Edmonton planners think about moving downtown festivals long-term
The door has been opened to moving some of Edmonton’s key festivals to other downtown locations. Nothing is imminent, however, the project lead for the Downtown Public Places study the city is conducting over the next four weeks with open houses and online surveys confirms he’ll be broaching the idea with both the province and festival leaders later this week.
“That’s definitely the consideration,” Paul Giang said at Wednesday’s open house in the Edmonton Tower.
Festivals were forced out of Churchill Square for 2018 because the Valley Line LRT project needs 20 consecutive months of uninterrupted construction in the square. Taste of Edmonton, for example, is setting up north of the legislature after working out logistics with Minister Brian Mason and his staff.
Giang confirmed moving there for good is something they’re mulling over.
“We are hoping to talk to the province in this project. We met with them to have an initial discussion but it could be something that comes out of that. The festivals that are already stationed there is a good start. Maybe it will help to think about those questions in the future.
“Perhaps we need to move it elsewhere,” Giang said. “It could be perhaps 108 Street, for instance. 108 Street has been recently redone. It could be something similar to the farmers market (Saturdays on 104 Street) where they close the street for that portion. If it’s done correctly without impacts to the remaining downtown network in terms of getting around, it could be successful. But we have to look at those options through the experience of this summer.”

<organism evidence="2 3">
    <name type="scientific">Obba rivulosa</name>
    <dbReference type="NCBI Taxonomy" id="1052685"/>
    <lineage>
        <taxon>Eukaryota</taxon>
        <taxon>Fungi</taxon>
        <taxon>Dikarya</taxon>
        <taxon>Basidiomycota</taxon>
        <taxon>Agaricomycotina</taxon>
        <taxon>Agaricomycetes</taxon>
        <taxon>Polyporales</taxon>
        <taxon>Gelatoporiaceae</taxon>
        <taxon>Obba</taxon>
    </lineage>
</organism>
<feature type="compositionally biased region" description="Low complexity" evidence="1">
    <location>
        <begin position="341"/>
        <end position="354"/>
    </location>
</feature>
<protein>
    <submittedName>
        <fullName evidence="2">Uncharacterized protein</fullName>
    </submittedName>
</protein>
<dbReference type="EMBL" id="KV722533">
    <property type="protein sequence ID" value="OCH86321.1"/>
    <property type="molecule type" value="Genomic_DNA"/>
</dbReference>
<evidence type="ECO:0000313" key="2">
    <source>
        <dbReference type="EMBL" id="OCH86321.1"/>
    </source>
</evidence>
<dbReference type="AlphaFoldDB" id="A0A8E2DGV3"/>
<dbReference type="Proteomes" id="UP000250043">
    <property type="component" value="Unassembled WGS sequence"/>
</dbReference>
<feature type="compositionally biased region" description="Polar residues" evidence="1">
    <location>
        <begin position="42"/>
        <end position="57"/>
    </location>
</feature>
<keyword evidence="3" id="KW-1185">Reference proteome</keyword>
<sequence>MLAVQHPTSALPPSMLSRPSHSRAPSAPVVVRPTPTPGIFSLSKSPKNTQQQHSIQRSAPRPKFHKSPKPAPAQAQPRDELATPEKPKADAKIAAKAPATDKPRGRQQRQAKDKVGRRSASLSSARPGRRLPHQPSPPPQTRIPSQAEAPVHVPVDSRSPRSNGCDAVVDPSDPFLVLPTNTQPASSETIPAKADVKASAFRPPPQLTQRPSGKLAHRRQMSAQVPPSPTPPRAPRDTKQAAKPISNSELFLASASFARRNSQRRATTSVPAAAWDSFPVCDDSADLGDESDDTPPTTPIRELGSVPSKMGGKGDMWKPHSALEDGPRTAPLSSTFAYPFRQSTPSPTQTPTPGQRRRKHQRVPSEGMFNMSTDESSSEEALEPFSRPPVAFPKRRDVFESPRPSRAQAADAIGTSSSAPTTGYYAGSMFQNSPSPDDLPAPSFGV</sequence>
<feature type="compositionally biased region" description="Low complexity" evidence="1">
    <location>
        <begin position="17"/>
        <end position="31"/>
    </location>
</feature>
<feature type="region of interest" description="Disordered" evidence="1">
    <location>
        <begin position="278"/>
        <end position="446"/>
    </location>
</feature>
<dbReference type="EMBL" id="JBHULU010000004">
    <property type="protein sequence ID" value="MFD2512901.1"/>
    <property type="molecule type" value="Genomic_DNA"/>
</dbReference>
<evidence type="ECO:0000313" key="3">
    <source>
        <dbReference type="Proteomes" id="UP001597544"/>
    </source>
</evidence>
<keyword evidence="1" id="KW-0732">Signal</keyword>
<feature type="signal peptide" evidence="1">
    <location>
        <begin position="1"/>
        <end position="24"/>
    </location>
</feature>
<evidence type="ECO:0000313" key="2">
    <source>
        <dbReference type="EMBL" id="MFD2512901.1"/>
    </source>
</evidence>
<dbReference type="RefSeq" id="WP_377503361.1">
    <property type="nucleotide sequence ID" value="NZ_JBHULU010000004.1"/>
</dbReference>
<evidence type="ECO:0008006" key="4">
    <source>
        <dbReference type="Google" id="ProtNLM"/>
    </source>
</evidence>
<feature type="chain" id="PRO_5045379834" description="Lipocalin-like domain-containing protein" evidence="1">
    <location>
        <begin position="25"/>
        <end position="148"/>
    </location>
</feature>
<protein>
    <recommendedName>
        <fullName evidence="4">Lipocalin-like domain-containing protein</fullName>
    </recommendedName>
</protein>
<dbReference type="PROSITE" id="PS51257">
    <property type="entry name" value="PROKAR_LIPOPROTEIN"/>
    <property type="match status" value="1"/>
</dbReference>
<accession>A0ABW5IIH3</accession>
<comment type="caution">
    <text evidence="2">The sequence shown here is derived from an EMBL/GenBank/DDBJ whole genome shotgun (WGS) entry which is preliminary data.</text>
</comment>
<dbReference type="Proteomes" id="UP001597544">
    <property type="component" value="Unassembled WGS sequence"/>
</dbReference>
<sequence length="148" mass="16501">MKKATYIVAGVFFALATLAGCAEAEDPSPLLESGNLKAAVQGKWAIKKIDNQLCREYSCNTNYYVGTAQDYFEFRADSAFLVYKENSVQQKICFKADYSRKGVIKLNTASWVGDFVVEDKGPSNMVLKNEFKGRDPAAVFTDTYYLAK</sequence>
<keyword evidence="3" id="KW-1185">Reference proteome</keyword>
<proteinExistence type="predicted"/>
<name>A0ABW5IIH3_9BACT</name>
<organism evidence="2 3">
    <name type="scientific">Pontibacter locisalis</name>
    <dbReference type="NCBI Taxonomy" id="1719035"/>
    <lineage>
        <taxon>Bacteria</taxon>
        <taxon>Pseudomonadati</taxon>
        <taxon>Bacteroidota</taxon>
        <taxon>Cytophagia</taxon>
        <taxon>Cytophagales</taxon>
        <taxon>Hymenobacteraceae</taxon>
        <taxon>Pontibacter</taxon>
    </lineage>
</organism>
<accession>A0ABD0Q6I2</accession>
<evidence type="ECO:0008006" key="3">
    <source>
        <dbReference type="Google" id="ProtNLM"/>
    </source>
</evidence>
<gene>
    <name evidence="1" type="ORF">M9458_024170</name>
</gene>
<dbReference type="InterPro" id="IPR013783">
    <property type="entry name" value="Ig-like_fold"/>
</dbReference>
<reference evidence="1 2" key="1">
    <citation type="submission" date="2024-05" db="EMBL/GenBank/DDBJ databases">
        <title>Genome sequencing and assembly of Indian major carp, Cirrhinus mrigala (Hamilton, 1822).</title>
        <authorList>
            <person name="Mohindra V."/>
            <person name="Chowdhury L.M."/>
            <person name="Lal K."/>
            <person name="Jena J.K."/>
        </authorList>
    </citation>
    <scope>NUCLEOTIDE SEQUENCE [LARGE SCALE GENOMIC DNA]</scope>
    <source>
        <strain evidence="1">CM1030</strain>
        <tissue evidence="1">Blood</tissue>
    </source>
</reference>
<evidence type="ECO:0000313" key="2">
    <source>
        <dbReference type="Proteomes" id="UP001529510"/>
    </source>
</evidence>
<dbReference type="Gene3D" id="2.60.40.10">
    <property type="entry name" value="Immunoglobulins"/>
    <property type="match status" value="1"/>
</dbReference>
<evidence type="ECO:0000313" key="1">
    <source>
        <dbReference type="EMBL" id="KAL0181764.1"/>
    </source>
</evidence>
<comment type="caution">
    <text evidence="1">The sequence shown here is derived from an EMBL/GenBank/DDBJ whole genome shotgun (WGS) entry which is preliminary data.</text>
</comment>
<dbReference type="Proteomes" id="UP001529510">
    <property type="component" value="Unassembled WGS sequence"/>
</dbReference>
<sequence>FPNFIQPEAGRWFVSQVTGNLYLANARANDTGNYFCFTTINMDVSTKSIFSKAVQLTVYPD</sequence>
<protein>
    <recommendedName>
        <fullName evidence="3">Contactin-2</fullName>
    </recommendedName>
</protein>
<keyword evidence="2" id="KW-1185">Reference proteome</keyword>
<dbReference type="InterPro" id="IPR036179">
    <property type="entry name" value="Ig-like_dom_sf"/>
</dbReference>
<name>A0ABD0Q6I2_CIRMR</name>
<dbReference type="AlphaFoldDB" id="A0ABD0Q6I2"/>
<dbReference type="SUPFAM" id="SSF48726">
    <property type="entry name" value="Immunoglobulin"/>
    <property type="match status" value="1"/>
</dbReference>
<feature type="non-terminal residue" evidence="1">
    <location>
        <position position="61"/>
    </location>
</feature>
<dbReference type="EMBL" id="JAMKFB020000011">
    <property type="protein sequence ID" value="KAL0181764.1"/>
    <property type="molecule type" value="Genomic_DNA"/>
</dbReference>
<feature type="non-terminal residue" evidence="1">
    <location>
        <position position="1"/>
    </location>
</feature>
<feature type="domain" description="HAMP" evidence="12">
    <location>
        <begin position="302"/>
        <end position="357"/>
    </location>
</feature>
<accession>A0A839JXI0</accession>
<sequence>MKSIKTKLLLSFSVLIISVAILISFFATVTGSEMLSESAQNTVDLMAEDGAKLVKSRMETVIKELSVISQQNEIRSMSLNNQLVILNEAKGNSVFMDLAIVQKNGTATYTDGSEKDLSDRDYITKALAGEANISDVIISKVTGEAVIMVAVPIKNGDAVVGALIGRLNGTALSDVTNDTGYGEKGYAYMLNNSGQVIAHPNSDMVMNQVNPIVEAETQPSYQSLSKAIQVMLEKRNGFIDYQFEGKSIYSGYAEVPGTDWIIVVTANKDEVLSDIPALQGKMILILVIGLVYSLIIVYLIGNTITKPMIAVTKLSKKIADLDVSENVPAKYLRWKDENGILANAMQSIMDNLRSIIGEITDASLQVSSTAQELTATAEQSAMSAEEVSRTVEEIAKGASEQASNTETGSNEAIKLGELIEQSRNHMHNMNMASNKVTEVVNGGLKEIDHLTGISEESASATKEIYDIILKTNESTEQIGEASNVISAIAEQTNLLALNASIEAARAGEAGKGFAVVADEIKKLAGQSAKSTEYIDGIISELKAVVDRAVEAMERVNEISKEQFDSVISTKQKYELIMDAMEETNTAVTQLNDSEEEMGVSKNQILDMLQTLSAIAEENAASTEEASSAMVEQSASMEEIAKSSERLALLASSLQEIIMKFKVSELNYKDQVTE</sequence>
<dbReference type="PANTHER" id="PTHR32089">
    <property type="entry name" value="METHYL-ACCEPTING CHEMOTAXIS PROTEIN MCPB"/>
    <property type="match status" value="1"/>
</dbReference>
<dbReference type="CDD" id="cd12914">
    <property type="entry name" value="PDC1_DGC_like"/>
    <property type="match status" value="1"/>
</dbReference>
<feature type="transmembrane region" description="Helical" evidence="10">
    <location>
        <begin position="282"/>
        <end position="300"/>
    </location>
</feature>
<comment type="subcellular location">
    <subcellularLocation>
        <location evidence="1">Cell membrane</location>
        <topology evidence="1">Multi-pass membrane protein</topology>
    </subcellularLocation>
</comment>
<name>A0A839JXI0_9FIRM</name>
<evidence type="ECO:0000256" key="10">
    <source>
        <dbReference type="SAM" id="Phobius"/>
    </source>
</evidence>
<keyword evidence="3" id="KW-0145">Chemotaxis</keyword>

Giang said the current plan is to have Taste of Edmonton return to Churchill Square in 2019.
However, he said there are non-festival elements the city has to consider as well.
“There is non-festival programming that is also important to think about. People playing ping-pong, checkers, or informal seating. When a festival happens, those activities do get moved but we have to figure out how to find that kind of programming for other parks as well.”
Taste of Edmonton general manager Paul Lucas said the festival has grown consistently over the last four or five years that they have looked around for other places to set up.
“We need a place to grow,” he said, adding they’ve ruled out Capital Boulevard south from MacEwan University because of the large number of parkades that have access to 108 Street.
The Downtown Public Places Plan, is looking at a number of parks that will be built in several areas of the downtown, including Ice District, the government precinct, the warehouse district and the Quarters.
It has an online survey that runs through March 27 that is seeking input on design, and what amenities you’d like to see, Giang said.
“What does that look like from a bigger picture? Do we talk about, do these facilities need washrooms for families to change their babies, for instance? How do people walk around with strollers? Those are important questions we need to address at the high level stage until waiting until the very last minute.”
Giang said public safety is also something the city wants to gauge.
“Yeah, definitely lighting, most considerations for any conflicts between hostile people. Definitely we need to think about recent events,” Giang said, referencing the police incident outside the Edmonton Eskimos game on Sept. 30.
“We need to think about that because if we want a vibrant downtown we need to also think about that safety angle as well.”
The city is also in the early stages of land acquisition for downtown parks. A parcel of land near the Boston Pizza on 106 Street is still being put together, while a playground and park is in the early stages of being assembled next door to McKay Avenue School on 99 Street between 104 and 105 streets.
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